Advanced Message Queuing Protocol (AMQP)

Since AMQP is gaining more a more popularity these days I decided to dive in to this new protocol and share with you my knowledge. The first questions that appeared in my head when I started learning AMQP were what’s the difference between AMQP vs JMS and why would I use AMQP if we have JMS?

amqp

First of all, the main difference is that JMS is an API and AMQP is protocol. JMS describes how to send message whereas AMQP describes how message should be constructed. In other words, with JMS you have possibility easily to replace your broker with another broker without or almost without changes in your code. But, due to the obvious reasons JMS is not the case when you need to communicate with different clients written on Objective-C, PHP or Python. This is where AMQP becomes handy because it was designed for interoperability between different vendors and platforms.

Messaging concept

The AMQP world on high level is composed of producers, consumers, brokers, exchanges, bindings and queues.

Screen Shot 2016-06-13 at 17.32.40

Producer publishes messages to exchanges. Exchanges then distribute messages among queues using bindings (rules) and at the end the broker deliver message to the corresponding consumer(s).

Producer/Consumer

Producers and consumers are essentially just clients that can be written on many known languages like Python, C#, Java etc.

Consumers may receive a message automatically or on demand.

Broker

I personally used and prefer RabbitMQ which is well documented and has large number of clients and developer tools covering a variety of the platforms and languages. However, I found there several minor imperfections like some classes doesn’t implement AutoCloseable interface (version: 3.6.2).

Also, you can have a look on other implementations like SwiftMQ or StormMQ.

Exchange

Exchanges receive messages from producers and then route the messages to the queues that are bound to exchanges using one of these routing algorithms:

  • Direct – the routing algorithm behind a direct exchange is simple – a message goes to the queues whose binding key exactly matches the routing key of the message.
  • Fan-out – no routing key needed , each queue or exchange bound to this type of exchange will get a copy of the message.
  • Header –  in this algorithm each massage has a combination of key-value pairs namely header that transmitted along with a message. In other words, a header is used to filter a messages. Header exchanges ignore routing key.
  • Topic – combines direct and fan-out algorithms. The messages are routed to the queues  by pattern matching. For instance, the messages with keys ‘news.sport’ and ‘news.auto’ will be routed to the queue ‘news.*’.
Binding

Bindings define the routing rules and relationship between an exchange and message queues. In order to make routing rules a queue has to be bound to exchanger. Every binding may have an optional key that is used to filter messages in exchange.

Depending on attributes a message will be dropped or returned back in case if the message is not routed to any queue.

Queue

The purpose of the queues is to store messages that are consumed by applications. The queues can durable, exclusive (meaning it will be deleted when connection is closed), auto-deletable (the queue will be deleted when all consumers are unsubscribed) and can have a names.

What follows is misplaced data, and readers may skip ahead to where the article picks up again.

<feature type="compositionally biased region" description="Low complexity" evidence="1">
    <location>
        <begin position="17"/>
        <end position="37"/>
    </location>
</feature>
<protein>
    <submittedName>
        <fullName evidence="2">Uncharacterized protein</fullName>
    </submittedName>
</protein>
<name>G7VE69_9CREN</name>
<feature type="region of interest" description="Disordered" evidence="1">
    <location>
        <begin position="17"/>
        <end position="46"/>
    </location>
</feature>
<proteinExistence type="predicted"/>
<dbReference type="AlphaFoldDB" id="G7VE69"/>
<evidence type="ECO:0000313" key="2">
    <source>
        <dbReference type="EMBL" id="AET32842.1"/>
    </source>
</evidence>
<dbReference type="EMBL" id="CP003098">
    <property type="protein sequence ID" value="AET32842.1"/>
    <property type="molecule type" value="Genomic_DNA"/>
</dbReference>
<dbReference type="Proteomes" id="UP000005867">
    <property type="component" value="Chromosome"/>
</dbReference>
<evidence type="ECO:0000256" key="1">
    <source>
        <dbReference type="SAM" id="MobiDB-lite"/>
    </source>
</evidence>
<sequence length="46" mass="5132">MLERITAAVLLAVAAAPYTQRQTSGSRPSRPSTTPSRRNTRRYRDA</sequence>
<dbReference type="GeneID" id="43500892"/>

In order to use a queue it needs to be declared. You will get an exception if you are declaring a queue that already exists and properties of the queue are not the same.

Simple producer/consumer example

Producer:
package com.alexvolov.amqp;

import com.rabbitmq.client.Channel;
import com.rabbitmq.client.Connection;
import com.rabbitmq.client.ConnectionFactory;

import java.io.IOException;
import java.util.concurrent.TimeoutException;

public class AmqpProducer {

    private final static String QUEUE_NAME = "com.alexvolov.amqp.queue";

    public static void main(String[] args) throws IOException, TimeoutException {
        ConnectionFactory factory = new ConnectionFactory();
        Connection connection = factory.newConnection();;
        Channel channel = connection.createChannel();

        factory.setHost("localhost");

        channel.queueDeclare(QUEUE_NAME, false, false, false, null);

        String message = "Hello!";
        channel.basicPublish("", QUEUE_NAME, null, message.getBytes("UTF-8"));

        System.out.println("Sent: '" + message + "'");

        channel.close();
        connection.close();
    }

}
Consumer:
package com.alexvolov.amqp;

import com.rabbitmq.client.AMQP;
import com.rabbitmq.client.Channel;
import com.rabbitmq.client.Connection;
import com.rabbitmq.client.ConnectionFactory;
import com.rabbitmq.client.Consumer;
import com.rabbitmq.client.DefaultConsumer;
import com.rabbitmq.client.Envelope;

import java.io.IOException;
import java.util.concurrent.TimeoutException;

public class AmqpConsumer {

    private final static String QUEUE_NAME = "com.alexvolov.amqp.queue";

    public static void main(String[] args) throws IOException, TimeoutException {
        ConnectionFactory factory = new ConnectionFactory();
        factory.setHost("localhost");
        Connection connection = factory.newConnection();
        Channel channel = connection.createChannel();

        channel.queueDeclare(QUEUE_NAME, false, false, false, null);

        Consumer consumer = new DefaultConsumer(channel) {
            @Override
            public void handleDelivery(String consumerTag, Envelope envelope, AMQP.BasicProperties properties, byte[] body)
                    throws IOException {
                String message = new String(body, "UTF-8");
                System.out.println("Received: '" + message + "'");
            }
        };
        channel.basicConsume(QUEUE_NAME, true, consumer);
    }
}

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